What is that bizarre, yet strangely comforting, odor emanating from the general direction of your dog? All you’re certain of is that your dog stinks, and it’s been bothering you for a while. When the dog nestles into her dog bed for an evening nap, you decide to conduct an unscientific survey. Moving your nose about and inhaling gently at various points, the source reveals itself powerfully. As you reach the base of your dog’s feet, you find that they reek of … Fritos?
You find your fingers insensibly moving toward the dog’s feet, and as they push apart two of the dog’s toes, the scent of corn chips assaults your senses. What are Frito feet? What are the causes of this unusual scent that has established itself in your dog’s foot pads? How can you stop your dog’s smelly feet? Let’s discover the possible sources and potential remedies of foot odor in dogs!
Frito feet in dogs are neither natural nor endearing
In the “you are what you eat” school of thought, it’s assumed that a dog who has gotten into an open bag of Fritos, tortilla chips, or popcorn may simply be projecting the aromas native to these human food treats. Such conspicuous eating is not the root cause of foot odor in dogs, but it may have a decided part to play. Too many foods rich in carbohydrates or sugars can contribute to the right dietary conditions that foster the true sources of smelly feet. Cutting back on these kinds of treats can help, but will not strike at the real causes.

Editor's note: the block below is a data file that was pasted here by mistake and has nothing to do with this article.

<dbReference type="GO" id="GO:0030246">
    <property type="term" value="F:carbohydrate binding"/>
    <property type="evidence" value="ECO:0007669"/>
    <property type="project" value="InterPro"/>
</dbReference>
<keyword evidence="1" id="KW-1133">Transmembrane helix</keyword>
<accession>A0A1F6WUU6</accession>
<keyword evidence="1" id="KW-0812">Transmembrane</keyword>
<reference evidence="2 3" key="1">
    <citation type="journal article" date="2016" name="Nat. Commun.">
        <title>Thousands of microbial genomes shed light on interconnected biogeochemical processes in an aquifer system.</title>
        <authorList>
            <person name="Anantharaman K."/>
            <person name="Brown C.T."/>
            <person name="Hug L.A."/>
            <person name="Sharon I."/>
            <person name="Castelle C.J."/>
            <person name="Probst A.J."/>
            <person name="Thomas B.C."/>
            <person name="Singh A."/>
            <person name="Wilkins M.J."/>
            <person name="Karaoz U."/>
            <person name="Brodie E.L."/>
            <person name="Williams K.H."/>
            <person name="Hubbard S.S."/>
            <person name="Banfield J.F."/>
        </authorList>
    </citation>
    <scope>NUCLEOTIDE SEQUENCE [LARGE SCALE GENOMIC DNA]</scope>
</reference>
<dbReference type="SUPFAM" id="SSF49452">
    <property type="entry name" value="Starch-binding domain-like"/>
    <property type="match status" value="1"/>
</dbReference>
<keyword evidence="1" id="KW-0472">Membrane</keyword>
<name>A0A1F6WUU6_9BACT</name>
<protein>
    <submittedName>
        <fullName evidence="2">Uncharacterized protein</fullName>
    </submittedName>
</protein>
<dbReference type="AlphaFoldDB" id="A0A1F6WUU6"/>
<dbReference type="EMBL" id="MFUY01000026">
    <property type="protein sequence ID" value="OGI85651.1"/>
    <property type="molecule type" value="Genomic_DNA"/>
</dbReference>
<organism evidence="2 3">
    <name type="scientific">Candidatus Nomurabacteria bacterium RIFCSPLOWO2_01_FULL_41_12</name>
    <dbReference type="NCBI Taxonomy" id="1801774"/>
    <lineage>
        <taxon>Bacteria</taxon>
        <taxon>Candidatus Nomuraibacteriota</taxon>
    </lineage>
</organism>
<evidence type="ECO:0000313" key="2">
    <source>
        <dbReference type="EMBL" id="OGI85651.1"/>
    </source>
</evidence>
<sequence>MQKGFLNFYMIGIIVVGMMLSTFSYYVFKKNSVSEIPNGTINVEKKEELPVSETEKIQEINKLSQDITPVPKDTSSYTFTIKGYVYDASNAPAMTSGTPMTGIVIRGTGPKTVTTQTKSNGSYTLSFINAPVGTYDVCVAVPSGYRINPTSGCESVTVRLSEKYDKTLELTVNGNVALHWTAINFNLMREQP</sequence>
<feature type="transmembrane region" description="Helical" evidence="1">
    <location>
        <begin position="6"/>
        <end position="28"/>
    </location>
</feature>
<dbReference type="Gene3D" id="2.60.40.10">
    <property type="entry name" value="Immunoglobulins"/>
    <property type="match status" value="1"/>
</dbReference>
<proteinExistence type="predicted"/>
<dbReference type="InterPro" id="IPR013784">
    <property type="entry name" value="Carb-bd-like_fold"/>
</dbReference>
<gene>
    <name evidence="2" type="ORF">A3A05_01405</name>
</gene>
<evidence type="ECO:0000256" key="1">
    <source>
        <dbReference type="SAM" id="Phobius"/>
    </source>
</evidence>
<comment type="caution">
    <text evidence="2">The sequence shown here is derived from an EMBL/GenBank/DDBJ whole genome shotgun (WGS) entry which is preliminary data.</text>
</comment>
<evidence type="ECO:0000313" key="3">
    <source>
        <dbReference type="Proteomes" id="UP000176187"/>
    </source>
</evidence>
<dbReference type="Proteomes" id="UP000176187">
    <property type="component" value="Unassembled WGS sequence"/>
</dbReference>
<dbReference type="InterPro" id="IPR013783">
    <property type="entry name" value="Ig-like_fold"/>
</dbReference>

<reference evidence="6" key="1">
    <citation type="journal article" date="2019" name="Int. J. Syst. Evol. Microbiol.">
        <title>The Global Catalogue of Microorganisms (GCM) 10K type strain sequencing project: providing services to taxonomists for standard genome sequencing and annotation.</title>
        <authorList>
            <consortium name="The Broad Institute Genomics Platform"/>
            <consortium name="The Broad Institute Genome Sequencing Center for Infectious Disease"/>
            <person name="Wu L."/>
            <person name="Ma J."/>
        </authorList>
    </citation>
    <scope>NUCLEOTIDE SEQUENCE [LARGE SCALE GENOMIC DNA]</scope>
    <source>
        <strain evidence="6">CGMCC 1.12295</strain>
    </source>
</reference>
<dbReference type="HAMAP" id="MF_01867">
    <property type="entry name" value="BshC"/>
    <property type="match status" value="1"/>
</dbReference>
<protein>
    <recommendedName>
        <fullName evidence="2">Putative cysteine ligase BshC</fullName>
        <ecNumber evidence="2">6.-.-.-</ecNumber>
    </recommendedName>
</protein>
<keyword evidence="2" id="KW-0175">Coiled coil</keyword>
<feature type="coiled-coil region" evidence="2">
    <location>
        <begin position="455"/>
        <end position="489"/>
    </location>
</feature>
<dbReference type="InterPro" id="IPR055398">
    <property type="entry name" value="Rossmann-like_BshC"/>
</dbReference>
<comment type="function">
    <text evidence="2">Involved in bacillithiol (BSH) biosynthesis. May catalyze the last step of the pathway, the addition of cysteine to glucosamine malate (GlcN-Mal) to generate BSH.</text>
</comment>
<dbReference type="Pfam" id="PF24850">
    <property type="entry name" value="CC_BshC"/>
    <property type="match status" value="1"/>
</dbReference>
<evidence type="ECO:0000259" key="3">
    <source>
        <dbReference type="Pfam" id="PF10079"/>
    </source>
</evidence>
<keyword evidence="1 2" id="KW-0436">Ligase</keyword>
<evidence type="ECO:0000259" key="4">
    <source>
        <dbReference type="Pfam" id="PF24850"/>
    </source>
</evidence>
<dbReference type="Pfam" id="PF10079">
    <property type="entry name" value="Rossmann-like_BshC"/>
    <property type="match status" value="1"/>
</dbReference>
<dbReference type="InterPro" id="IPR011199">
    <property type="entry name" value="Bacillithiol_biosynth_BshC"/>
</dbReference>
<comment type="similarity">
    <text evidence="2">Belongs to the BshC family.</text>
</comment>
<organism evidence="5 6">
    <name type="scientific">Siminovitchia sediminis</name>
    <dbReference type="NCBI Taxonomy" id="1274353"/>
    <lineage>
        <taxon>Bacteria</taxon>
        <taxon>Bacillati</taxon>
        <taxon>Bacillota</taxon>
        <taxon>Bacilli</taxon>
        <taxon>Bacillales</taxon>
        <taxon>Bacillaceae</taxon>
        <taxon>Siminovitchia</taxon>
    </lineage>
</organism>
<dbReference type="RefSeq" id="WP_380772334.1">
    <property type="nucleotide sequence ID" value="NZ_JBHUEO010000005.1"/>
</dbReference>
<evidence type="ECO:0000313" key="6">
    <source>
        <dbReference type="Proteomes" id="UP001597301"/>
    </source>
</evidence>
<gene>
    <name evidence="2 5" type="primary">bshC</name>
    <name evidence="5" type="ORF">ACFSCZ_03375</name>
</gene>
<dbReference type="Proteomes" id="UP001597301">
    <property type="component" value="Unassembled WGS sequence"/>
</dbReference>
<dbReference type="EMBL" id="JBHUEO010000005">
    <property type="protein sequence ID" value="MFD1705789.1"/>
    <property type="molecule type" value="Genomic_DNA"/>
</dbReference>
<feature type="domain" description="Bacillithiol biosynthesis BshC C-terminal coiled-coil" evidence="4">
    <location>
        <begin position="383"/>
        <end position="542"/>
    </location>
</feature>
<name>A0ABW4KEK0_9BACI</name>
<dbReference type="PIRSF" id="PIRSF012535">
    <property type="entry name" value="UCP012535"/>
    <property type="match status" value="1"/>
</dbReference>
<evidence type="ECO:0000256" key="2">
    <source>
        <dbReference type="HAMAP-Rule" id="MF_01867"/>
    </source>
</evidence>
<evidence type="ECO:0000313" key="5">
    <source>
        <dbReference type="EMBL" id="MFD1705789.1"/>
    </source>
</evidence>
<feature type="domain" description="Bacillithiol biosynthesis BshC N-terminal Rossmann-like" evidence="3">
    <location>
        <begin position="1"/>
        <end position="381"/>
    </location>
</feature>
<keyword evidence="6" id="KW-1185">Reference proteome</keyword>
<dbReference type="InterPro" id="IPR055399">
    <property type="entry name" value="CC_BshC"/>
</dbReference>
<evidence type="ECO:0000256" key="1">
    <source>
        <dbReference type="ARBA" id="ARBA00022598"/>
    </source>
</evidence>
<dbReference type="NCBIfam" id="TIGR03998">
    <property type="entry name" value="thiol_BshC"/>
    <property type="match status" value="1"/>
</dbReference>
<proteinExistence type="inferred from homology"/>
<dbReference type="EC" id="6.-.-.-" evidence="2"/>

Others conjecture that Frito feet simply reflect the way a dog’s feet smell. Some refer to the odor as “natural” or even “endearing.” The causes of Frito feet are natural enough, but as in strong or acrid human bodily odors — particularly where the feet are concerned — there is little that’s endearing about them. You may enjoy the scent of corn chips, but among the causes of Frito feet in dogs is a yeast infestation. Admit it, “yeast infestation” has nowhere near the cute factor of “Frito feet.”
Smelly feet have a number of causes
It might not be as problematic as a yeast infection, but, like the fungi that cause smelly feet in humans, one source of foot odor in dogs is an unchecked proliferation of yeast fungi in and around a dog’s feet. Like the demodex mites that cause mange in dogs, the yeast fungi that underlie the phenomenon of Frito feet are naturally occurring skin-dwellers who have gotten well out of hand. A dog’s immune system typically keeps native surface mites, bacteria, and fungi in check and their population small enough to go unnoticed.
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